Geologists Warn: Oil Shale Project May Pollute West Bank Groundwater

The pilot site inside the Green Line will produce the oil, which involves heating to 350 degrees Centigrade the layer of rock containing the shale 200-300 meters underground.

Zafrir Rinat
Zafrir Rinat
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IEI's experimental drill for shale oil near Beit Guvrin.
IEI's experimental drill for shale oil near Beit Guvrin.Credit: Moti Milrod
Zafrir Rinat
Zafrir Rinat

The plan to produce oil from shale in the Judean lowlands is missing important information about the environmental impact of the project, including whether pollutants could seep into the water table, geologists warn in a new report to the Environmental Protection Ministry.

The Jerusalem District Planning and Building Committee is to hold another meeting on Tuesday in which it will be asked to approve the pilot oil-shale production site proposed by Israel Energy Initiatives (IEI). The site is located west of the Tarqumiya crossing from the southern West Bank, inside the Green Line.

The pilot will produce the oil, which involves heating to 350 degrees Centigrade the layer of rock containing the shale 200 to 300 meters underground.

Before Tuesday’s meeting, the Environmental Protection Ministry received a report on the implications of the project, written by geologists Dr. Amir Idelman and Dr. Amos Bein, a former head of Israel’s Geological Institute. Their report stated that the documents Israel Energy Initiatives submitted are missing basic information needed to understand the pilot’s environmental impact. Prof. Avner Vengosh of Duke University, an expert on the impact of such a process on ground water, reported to the Environmental Protection Ministry that there was concern over the passage of pollutants to the aquifer.

Contrary to IEI’s claims, Idelman and Bein note that the project does not accelerate natural processes, but rather involves the sudden exposure of rock to very high temperatures that do not exist when gas and oil are created in nature, and that such heat can disrupt natural processes. It is also unclear whether conditions in the region where the pilot is to take place include a natural barrier between the shale and other layers of rock that would stop pollution. Ground water could well up and absorb pollutants in the shale layer and spread them.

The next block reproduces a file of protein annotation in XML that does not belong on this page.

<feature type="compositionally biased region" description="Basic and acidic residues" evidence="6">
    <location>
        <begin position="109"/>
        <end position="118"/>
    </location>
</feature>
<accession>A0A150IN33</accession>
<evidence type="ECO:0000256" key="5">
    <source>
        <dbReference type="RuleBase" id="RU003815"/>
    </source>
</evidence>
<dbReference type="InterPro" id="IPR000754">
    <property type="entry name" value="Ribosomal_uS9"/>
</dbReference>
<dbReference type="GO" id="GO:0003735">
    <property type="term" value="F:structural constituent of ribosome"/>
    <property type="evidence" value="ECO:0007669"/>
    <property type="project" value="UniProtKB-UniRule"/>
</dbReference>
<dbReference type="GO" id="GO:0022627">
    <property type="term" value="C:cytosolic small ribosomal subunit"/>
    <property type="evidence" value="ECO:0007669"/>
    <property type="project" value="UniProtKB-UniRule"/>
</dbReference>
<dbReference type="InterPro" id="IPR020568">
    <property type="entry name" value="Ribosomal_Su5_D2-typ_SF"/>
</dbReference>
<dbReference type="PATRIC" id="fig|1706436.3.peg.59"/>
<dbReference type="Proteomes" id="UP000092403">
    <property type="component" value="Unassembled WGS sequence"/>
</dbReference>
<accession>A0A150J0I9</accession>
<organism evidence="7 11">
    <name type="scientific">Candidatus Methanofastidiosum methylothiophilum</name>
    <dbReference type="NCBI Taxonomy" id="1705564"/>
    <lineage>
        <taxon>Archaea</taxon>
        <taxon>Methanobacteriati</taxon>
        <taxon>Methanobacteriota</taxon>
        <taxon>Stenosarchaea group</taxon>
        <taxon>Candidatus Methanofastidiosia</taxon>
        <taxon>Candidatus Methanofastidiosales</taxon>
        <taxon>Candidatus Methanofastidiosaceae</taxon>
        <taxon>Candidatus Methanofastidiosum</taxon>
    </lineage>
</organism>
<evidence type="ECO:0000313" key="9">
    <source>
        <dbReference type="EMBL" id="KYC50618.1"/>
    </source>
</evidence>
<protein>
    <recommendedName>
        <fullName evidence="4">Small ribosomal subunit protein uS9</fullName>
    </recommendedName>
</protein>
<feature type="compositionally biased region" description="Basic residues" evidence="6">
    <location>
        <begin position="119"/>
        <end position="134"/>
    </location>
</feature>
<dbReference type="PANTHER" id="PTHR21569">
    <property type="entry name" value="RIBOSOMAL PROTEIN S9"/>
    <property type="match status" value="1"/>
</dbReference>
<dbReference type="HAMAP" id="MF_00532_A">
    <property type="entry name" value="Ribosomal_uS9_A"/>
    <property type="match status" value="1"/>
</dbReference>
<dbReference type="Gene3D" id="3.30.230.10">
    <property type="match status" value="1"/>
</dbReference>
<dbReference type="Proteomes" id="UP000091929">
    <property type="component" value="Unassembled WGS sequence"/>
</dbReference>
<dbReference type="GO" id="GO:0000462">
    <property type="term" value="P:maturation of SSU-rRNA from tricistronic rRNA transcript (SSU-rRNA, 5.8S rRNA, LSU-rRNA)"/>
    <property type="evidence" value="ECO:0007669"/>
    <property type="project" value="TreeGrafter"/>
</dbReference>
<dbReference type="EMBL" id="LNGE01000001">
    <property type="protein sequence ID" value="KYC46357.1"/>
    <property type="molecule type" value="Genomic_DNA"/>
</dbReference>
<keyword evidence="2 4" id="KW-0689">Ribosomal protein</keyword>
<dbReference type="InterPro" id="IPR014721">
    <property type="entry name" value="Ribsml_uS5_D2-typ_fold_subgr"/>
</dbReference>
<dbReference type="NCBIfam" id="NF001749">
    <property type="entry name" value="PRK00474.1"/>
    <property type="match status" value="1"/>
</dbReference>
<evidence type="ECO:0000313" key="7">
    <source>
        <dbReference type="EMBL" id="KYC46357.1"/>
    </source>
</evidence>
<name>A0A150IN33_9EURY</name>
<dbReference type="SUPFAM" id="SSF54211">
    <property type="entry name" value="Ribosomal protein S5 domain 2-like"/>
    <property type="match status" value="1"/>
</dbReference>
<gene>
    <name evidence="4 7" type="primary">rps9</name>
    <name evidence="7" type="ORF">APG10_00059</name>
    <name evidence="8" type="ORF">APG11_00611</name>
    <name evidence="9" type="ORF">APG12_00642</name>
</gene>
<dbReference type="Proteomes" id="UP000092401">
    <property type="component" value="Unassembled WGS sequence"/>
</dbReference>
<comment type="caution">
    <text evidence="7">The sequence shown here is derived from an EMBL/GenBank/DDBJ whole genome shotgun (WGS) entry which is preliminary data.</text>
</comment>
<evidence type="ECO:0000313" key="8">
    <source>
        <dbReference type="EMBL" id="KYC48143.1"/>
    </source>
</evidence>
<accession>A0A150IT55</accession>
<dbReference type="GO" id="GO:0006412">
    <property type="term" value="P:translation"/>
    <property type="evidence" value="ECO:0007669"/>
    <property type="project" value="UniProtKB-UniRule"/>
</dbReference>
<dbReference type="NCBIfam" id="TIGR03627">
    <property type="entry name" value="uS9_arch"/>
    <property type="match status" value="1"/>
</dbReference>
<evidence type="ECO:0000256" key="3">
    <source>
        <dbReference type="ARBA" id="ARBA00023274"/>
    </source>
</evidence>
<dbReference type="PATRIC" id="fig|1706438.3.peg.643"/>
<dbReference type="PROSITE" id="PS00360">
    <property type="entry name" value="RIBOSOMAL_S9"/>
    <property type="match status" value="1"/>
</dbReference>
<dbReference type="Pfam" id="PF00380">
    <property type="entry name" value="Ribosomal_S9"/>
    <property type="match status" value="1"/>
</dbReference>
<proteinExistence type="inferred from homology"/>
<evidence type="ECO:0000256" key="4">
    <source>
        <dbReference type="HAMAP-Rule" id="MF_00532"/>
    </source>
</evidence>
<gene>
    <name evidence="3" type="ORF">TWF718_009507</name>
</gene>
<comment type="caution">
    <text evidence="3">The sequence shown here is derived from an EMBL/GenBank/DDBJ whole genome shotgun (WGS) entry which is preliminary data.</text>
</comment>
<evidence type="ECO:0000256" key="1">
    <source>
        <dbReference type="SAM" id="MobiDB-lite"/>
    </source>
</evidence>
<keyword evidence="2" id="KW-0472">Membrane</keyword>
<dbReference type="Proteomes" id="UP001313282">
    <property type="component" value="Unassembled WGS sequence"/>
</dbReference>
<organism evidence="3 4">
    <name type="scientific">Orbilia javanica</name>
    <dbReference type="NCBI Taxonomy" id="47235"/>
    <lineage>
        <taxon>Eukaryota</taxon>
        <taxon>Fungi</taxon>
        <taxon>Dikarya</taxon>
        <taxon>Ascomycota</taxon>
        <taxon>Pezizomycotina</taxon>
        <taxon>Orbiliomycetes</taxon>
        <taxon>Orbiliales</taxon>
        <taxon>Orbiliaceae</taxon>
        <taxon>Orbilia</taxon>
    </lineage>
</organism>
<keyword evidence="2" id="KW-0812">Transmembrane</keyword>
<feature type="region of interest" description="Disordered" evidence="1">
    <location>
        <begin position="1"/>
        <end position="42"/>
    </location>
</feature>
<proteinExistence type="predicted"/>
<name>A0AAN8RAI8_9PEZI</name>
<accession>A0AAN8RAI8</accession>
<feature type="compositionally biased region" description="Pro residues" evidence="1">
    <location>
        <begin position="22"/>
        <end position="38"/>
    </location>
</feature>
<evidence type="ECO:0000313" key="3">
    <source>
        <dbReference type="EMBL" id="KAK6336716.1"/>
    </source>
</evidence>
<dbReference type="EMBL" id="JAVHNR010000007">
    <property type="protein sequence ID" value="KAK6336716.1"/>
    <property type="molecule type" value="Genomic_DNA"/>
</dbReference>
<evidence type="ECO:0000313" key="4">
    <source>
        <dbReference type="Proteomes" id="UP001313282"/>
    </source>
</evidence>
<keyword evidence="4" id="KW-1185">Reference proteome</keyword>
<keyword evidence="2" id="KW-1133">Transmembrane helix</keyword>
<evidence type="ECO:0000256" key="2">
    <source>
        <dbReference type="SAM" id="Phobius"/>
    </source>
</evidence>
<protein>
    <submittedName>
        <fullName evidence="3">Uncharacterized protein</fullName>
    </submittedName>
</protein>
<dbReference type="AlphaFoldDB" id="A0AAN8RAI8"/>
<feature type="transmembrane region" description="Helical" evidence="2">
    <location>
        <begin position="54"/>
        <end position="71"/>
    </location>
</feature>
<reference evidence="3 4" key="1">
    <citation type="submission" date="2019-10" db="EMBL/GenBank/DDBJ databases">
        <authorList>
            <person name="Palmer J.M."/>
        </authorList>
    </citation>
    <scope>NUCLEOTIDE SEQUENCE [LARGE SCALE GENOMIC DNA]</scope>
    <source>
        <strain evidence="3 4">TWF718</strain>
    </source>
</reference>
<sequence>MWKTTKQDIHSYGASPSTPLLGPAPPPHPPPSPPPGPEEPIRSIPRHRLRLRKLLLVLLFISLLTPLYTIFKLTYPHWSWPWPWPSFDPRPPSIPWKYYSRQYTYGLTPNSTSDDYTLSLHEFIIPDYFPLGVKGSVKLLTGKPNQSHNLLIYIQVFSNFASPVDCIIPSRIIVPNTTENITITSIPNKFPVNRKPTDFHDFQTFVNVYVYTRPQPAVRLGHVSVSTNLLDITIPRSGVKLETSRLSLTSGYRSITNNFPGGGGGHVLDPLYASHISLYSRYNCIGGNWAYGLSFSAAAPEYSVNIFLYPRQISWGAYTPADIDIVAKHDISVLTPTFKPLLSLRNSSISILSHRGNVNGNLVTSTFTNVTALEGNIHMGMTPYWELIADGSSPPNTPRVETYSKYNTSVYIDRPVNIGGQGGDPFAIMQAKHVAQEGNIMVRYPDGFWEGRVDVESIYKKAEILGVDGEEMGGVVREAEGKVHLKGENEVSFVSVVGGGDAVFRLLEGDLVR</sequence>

Report: More 
info needed

The report says IEI has not provided the required information on what products will result from the process and how environmental risks from these products will be mitigated. The report also states that there must be discussion in principle of alternatives to the pilot, including carrying out the project in areas of the Negev where there is oil shale.

The report notes that the term “oil shale” in the context of the Judean lowland is “a borrowed term that is misleading.” In the case of the Judean lowlands, the rock is very different from shale in other places in the world. This means that more changes could take place than are expected if the rock is heated as planned in the IEI pilot.

If the district committee approves the Judean lowlands site on Tuesday, the next step will be to obtain further tests to determine environmental impact.

IEI said in response: “The opinion claiming that there are gaps in information will be addressed in the framework of the next portions of the environmental impact report. These sections have not been submitted so far as per the request of the Environmental Protection Ministry.”

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